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Tuesday, March 15

Panicked about the absence of a techie, I spent some of the day desperately looking for a way to get in touch with the guy we'd used in Edinburgh. It struck me that it might make sense to find someone who knew the show to use as techie. They would only need to learn the equipment and revise the position of the cues in the action. This made increasing sense and I became more and more keen to find the guy we used in Edinburgh. The problem is that I didn't have a number for him. I didn't know his surname and I couldn't remember the name of his band. It looked increasingly impossible to locate him. I tried asking for help from the venue who employed him and gave him to us. They were, unsurprisingly, tied up with other stuff and didn't help us very much.

I was onto plan G and had taken to begging some of my team mates from the office to help. They were looking like maybes... but it was also looking like an increasing risk that I'd be nipping off stage to do the technical stuff myself. I really had absolutely no idea what I was going to do. There was an audience coming. People were out there selling tickets and I had sold maybe 60 or so in person (and I knew there were more people coming on the night)... but the show couldn't function without technical support.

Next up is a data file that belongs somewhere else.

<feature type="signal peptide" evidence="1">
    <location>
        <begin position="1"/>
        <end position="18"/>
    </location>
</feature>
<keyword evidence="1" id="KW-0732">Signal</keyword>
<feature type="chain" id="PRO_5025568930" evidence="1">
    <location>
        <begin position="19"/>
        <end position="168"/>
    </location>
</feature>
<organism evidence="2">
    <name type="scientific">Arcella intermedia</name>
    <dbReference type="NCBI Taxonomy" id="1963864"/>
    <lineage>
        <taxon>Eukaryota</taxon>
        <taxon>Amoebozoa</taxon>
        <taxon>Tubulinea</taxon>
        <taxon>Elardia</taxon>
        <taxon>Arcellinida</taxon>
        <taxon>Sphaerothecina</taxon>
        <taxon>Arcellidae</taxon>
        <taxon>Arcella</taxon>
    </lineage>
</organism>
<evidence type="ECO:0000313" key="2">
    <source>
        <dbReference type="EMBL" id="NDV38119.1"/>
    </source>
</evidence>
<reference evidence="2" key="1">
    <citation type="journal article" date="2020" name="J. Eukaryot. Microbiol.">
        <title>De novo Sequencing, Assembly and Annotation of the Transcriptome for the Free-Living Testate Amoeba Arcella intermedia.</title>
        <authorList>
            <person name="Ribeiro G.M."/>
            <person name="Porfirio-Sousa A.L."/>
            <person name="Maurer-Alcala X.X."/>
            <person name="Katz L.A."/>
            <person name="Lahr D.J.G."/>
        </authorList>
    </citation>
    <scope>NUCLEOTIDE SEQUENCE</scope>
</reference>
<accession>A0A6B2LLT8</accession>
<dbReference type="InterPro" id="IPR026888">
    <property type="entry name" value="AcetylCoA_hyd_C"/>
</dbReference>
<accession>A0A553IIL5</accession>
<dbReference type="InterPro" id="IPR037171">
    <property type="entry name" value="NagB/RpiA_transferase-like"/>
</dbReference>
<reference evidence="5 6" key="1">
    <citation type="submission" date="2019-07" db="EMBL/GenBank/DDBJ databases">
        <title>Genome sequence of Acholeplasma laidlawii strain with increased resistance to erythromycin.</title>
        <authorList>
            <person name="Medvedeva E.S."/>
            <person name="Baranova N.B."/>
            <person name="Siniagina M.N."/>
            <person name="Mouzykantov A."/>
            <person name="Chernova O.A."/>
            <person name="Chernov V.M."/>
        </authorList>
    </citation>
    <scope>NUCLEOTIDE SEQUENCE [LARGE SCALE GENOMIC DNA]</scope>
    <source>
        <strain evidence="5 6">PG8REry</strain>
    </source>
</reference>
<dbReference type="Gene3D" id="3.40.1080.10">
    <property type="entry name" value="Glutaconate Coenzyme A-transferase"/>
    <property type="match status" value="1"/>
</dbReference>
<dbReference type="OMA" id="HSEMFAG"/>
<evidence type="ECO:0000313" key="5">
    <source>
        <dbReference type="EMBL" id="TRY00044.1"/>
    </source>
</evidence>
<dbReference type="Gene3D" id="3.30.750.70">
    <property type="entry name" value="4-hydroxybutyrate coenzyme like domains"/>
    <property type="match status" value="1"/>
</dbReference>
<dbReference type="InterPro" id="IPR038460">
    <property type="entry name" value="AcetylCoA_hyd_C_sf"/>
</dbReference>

Could we turn this around? It was looking like a problem.

I started having strange ideas to solve the problem. I put out feelers and reckoned that I may be able to make it work with a complete technical novice and a drama student who was originally meant to be watching the show. It was far from ideal.

However, I put all these problems to the back of my mind when we did the dress rehearsal. The dress went very well. So, if I could solve the technical problems, we had a show. Oh... and there were 3 more to do after too. This was expected to be stressful... but it was exceeding expectations.

Still, the show still seemed a long way off (it wasn't) so I kept my head. It's amazing how much you can fit into a couple of days. We had, brought the show up to speed. We'd also done a little editing of the script. We improvised a couple of scenes to "fix" some moments that never really worked on stage in Edinburgh. We put in the "Tuna Ciabatta" routine and found a "Writer's block" gag which finally worked. I accept that this will mean nothing to anyone who didn't see the show, but they meant something to us. We had something new to present in the show and we had a performance which was intended to be as good (if not better) than any we'd done before. It was an exciting time as well as stressful. Could all the loose ends come together in time?


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